Earlier this week I suggested that President Obama would be hard pushed to reverse the GOP tide. Last night he might have found a new ally in the Tea Party. Yup, it was a good night for the White House.

Birthright Citizenship – To Hell with the Constitution!

So now we have a second Republican Senator calling for the “revoking” of birthright citizenship in the U.S.– in other words another GOP luminary who wants to copy progressive places such as Saudi Arabia and Kuwait, countries that deny citizenship — and even birth certificates — to tens of thousands of children born to foreign workers, rendering them stateless and vulnerable and at risk of a life of official non-existence.

That was the policy Germany followed until 1999, when German law was modified finally to recognize the principle of jus soli (“the right of soil”), replacing the blood connection principle that German citizenship required previously.

Before the modification, children of foreign-born workers in Germany also were rendered stateless – the law hit particularly hard the children born to hundreds of thousands of immigrant Turkish workers and did nothing to assist in integration or the calming of roiled race relations in post-War Germany. Of course, the German neo-Nazi and Aryan fantasists opposed vociferously the change in the law.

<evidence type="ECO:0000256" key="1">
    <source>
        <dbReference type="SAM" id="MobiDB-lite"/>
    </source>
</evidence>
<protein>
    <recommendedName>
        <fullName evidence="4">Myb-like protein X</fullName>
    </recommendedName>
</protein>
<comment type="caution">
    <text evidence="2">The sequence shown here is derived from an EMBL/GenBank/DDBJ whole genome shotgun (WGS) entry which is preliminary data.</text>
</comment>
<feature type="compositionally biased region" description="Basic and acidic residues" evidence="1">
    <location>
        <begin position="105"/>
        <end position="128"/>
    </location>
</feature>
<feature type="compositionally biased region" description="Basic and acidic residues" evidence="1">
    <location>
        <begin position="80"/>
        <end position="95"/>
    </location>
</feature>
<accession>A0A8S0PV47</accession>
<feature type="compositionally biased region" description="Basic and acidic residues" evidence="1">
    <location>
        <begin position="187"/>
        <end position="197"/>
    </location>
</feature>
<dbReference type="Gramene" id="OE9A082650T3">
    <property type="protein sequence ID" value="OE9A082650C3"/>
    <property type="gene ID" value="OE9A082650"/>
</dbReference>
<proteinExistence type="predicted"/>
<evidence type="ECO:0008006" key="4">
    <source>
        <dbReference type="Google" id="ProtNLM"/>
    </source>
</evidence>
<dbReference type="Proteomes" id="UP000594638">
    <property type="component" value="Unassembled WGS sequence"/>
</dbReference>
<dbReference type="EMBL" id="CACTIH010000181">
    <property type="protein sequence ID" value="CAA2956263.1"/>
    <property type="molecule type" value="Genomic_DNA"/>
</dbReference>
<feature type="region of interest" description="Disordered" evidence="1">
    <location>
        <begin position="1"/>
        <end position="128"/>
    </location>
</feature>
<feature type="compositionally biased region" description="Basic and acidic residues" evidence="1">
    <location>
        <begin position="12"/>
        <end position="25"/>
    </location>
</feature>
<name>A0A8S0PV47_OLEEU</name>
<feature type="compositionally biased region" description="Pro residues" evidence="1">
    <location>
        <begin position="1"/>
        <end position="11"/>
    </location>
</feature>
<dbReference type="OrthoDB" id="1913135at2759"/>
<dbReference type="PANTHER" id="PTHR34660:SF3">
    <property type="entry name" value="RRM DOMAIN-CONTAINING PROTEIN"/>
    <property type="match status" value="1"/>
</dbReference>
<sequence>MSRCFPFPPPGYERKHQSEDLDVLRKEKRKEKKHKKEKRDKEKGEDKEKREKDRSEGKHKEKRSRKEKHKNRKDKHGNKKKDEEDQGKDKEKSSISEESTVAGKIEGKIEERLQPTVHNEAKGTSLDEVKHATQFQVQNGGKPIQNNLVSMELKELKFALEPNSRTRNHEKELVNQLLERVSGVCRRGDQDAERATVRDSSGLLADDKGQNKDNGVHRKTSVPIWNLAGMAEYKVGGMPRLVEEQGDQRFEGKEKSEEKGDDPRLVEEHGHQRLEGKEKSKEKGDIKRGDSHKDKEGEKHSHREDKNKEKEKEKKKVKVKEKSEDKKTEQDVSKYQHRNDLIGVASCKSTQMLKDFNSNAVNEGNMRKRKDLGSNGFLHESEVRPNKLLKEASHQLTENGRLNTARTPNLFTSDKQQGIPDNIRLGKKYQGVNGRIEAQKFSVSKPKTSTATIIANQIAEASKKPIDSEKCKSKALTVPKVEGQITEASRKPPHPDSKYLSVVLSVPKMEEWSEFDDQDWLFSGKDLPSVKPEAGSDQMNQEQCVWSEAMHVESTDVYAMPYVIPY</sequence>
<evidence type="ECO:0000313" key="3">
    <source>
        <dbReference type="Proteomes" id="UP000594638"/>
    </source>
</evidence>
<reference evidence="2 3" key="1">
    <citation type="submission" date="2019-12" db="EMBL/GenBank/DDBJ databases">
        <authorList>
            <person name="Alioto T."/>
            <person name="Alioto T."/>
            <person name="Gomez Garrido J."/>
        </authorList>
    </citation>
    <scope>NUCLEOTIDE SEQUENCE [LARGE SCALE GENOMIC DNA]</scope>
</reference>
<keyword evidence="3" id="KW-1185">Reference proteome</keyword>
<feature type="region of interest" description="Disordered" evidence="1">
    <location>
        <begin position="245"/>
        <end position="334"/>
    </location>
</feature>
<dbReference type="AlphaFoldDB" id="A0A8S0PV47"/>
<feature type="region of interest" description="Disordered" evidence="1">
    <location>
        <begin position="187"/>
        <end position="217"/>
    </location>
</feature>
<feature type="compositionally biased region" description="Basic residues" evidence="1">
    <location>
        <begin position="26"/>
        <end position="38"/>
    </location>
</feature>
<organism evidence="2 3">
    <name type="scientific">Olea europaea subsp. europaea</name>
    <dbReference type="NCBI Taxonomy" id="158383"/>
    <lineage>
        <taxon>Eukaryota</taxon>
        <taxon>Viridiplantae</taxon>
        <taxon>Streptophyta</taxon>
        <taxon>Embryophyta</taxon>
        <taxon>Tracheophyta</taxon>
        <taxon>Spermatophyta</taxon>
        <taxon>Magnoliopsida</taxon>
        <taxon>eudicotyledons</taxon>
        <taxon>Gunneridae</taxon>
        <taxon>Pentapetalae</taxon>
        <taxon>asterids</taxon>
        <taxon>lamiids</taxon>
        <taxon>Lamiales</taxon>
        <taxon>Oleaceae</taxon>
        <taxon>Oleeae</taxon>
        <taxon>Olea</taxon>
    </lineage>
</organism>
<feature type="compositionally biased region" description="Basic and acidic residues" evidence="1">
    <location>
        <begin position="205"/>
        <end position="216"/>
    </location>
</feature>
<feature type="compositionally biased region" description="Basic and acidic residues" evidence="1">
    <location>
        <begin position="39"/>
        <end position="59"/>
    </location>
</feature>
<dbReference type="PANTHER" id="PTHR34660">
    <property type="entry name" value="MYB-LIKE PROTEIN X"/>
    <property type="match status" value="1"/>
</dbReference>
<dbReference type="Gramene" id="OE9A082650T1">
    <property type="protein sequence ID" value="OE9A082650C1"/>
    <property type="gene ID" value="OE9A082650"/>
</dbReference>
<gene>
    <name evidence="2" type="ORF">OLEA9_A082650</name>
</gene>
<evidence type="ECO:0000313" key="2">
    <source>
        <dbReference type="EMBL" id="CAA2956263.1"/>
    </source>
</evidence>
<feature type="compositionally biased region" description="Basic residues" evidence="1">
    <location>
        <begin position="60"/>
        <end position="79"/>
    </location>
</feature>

Is this German experience what Senators Jon Kyl and Lindsey Graham want to repeat in the U.S.? And are they really content to follow the examples of the Kuwaitis and the Saudis?

I doubt the GOP lawmakers who are pushing for the amending/changing of the 14th amendment – nor for that matter Fox talk-show host Glenn Beck and conservative columnist George Will – are even aware of who they are aligning with overseas when it comes to citizenship rights. American Exceptionalism for them seems to be more of a matter of ignoring the rest of the World and not learning from the mistakes of others. Just bury your head in the sand and look like an oaf.

According to Will, a writer who normally thinks the Constitution should be untouchable, the 14th amendment would never have been passed “If those who wrote and ratified the 14th Amendment had imagined laws restricting immigration — and had anticipated huge waves of illegal immigration.” He added in a column published last March: “Is it reasonable to presume they would have wanted to provide the reward of citizenship to the children of the violators of those laws? Surely not.”